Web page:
Looking for Answers in a Town Known for Leukemia

Tungsten is another inscrutable piece of Fallon’s cancer puzzle. Late in 2002, the CDC announced that 68 percent of study participants had high levels of tungsten in their urine. Investigators met first with cluster families to review results. There was no sign, Braccini recalled, that his son Jeremy was exposed to jet fuel, but some numbers stood out. Jeremy had above average DDE, a byproduct of DDT. He had twice as much arsenic as the average American adult. He had 60 times the tungsten. “Once I saw that,” Braccini said, “it hurt me to put my son in the bathtub.”

The numbers surprised investigators, who had not considered tungsten a suspect. Little is known about the metal’s toxicology, and it was even unclear where the tungsten had come from. Braccini believed he knew. In the late 1990s, he worked for Kennametal, a firm that refines tungsten 10 miles north of Fallon and mills it at a plant in town, next to an elementary school. The Reno Gazette-Journal revealed that until 1990, the state exempted Kennametal from the Clean Air Act, allowing it to burn waste in the open air.

But investigators avoided mention of Kennametal when they presented the results to the public. Ralph Seiler of the USGS insisted that tungsten, like arsenic, occurs naturally in Fallon’s aquifers. To be sure, the CDC gathered urine samples from residents in three Nevada towns without tungsten mills and found that all had tungsten levels above the national average. The agency concluded, “Exposure to tungsten in Churchill County does not appear to be unique.” The report did not mention the study’s most striking result: Fallon children had two to four times as much tungsten as children in other towns. The CDC nominated tungsten to the National Toxicology Program for further study; the metal is still awaiting analysis.

Investigators had not found the cause of the cluster—both sick and healthy individuals exhibited tungsten—but they had, parents believed, found reason for concern. Not everyone agreed. A February 2003 editorial by the Lahontan Valley News read the lack of proof as permission to put the issue to rest: “It is reassuring to know nothing in the environment is an acute health hazard.” When Todd recommended that residents drink bottled water until a water treatment plant was built, Fallon’s mayor, Ken Tedford, dismissed the advice as alarmist.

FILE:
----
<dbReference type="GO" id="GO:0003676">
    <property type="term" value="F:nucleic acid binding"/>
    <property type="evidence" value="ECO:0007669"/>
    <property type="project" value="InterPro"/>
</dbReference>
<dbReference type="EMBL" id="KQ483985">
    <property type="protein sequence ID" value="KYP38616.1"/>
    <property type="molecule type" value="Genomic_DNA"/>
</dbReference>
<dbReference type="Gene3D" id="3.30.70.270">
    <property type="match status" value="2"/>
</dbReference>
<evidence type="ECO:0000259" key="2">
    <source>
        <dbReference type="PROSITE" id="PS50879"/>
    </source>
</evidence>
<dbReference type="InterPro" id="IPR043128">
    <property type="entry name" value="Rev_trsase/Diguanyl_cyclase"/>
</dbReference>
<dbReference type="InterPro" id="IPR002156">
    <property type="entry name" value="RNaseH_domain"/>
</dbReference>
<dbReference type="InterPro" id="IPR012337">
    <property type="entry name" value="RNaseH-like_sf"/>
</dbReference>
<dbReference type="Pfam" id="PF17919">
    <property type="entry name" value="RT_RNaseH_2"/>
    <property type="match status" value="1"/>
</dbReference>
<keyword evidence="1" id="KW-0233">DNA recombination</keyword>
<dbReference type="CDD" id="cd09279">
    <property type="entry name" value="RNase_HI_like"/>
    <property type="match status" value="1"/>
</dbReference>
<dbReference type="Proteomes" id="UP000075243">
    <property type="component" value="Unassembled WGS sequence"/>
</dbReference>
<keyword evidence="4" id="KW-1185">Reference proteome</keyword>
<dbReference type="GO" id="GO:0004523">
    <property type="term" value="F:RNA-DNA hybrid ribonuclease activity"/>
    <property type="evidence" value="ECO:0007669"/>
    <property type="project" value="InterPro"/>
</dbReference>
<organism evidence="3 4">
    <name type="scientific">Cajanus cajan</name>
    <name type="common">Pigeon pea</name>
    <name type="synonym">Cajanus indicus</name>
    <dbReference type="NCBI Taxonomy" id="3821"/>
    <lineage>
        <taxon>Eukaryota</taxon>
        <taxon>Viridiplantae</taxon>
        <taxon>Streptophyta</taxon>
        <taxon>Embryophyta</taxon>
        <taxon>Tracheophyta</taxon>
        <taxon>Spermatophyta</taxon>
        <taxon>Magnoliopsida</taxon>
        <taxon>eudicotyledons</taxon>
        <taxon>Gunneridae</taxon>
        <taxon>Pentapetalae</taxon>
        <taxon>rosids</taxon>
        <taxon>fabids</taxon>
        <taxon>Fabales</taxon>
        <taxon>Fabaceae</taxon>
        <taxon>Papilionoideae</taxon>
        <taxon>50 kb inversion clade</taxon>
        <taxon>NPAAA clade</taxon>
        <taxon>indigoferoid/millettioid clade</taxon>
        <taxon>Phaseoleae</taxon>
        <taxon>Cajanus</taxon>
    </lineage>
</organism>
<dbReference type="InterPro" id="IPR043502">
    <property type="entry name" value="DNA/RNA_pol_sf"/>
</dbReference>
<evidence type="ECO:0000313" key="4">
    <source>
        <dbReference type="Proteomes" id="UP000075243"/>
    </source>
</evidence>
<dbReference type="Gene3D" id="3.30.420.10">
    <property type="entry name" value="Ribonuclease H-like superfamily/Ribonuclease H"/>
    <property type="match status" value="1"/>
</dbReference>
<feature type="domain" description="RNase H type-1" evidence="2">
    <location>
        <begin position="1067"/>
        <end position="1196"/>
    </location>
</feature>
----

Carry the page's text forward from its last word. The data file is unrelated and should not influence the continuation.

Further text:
Tedford’s reaction departed from his earlier handling of the cluster. “If I was moving my family to Fallon,” he had said at one public meeting, “I would want to know that this community addressed the problem—it didn’t deny it was there—and it helped those families that were suffering.” As time passed, however, he became less responsive to parents’ questions and dismissive of research beyond the official investigation. “I would tell the mayor that we needed to promote more research so people could make the decision to live here on their own terms, but he didn’t want anything with leukemia tied in with the town,” Brenda Gross told me. She believed his reasons were economic. Between 1999 and 2002, Fallon home values fell 15 percent. The Navy base allowed sailors’ families to remain at their former bases until the investigation was complete. Business owners bemoaned the situation; an auto dealer blamed his 40 percent revenue loss on “the new image of Fallon.”

When I asked parents if they felt supported by the community, some made an important distinction: “The community really looked at our children as their children,” Carinsa Phelan, whose daughter survived leukemia, told me. “But there was not as much support in finding out what was going on, because these are big companies in Fallon. It was like, ‘Yes, I’m sorry your children are sick, but this is our livelihood.’ ” Braccini said he sometimes felt “blamed for the downfall of this community.” Once, at the hospital, waiting for his son’s blood test results, he overheard a lab technician say that the cluster families “brought the cancer with them” to Fallon. “ ‘My son was conceived, born, and raised here,’ ” Braccini recalled saying. “ ‘Is that not good enough for you?’ They just stared back at me. People were polite, but it was a phony kind of polite. I realized the general public knew only a small amount of what transpired, so you felt alone in what you knew.”

In 2003, FIST members met regularly to discuss strategy. Braccini and Gross wanted to recruit scientists to do better environmental sampling and investigate hypotheses they believed state and federal agencies neglected. Though Senator Reid offered to raise funds for more research, parents found little support otherwise. Their numbers dwindled as families moved away and time passed without new diagnoses.

Officials declared the investigation closed in 2004. “As long as parents stayed involved, someone somewhere would try to keep the research going,” Gross said. But she worried that scientists would refuse to work with FIST. Two parents had filed wrongful death suits against Kennametal and the city. “I tried to tell families that we had to stay open-minded if we wanted to get any research done. You could tell that some were looking for information to blame someone with.” A father began to withhold findings due to confidentiality agreements with his lawyer. Gross didn’t blame him; through subpoena, the case would likely uncover corporate documents inaccessible to the public. She also sensed a different desperation in those who sued: “They lost their children. Mine lived.”

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Sierra Crane-Murdoch is a freelance journalist and contributing editor for High Country News.

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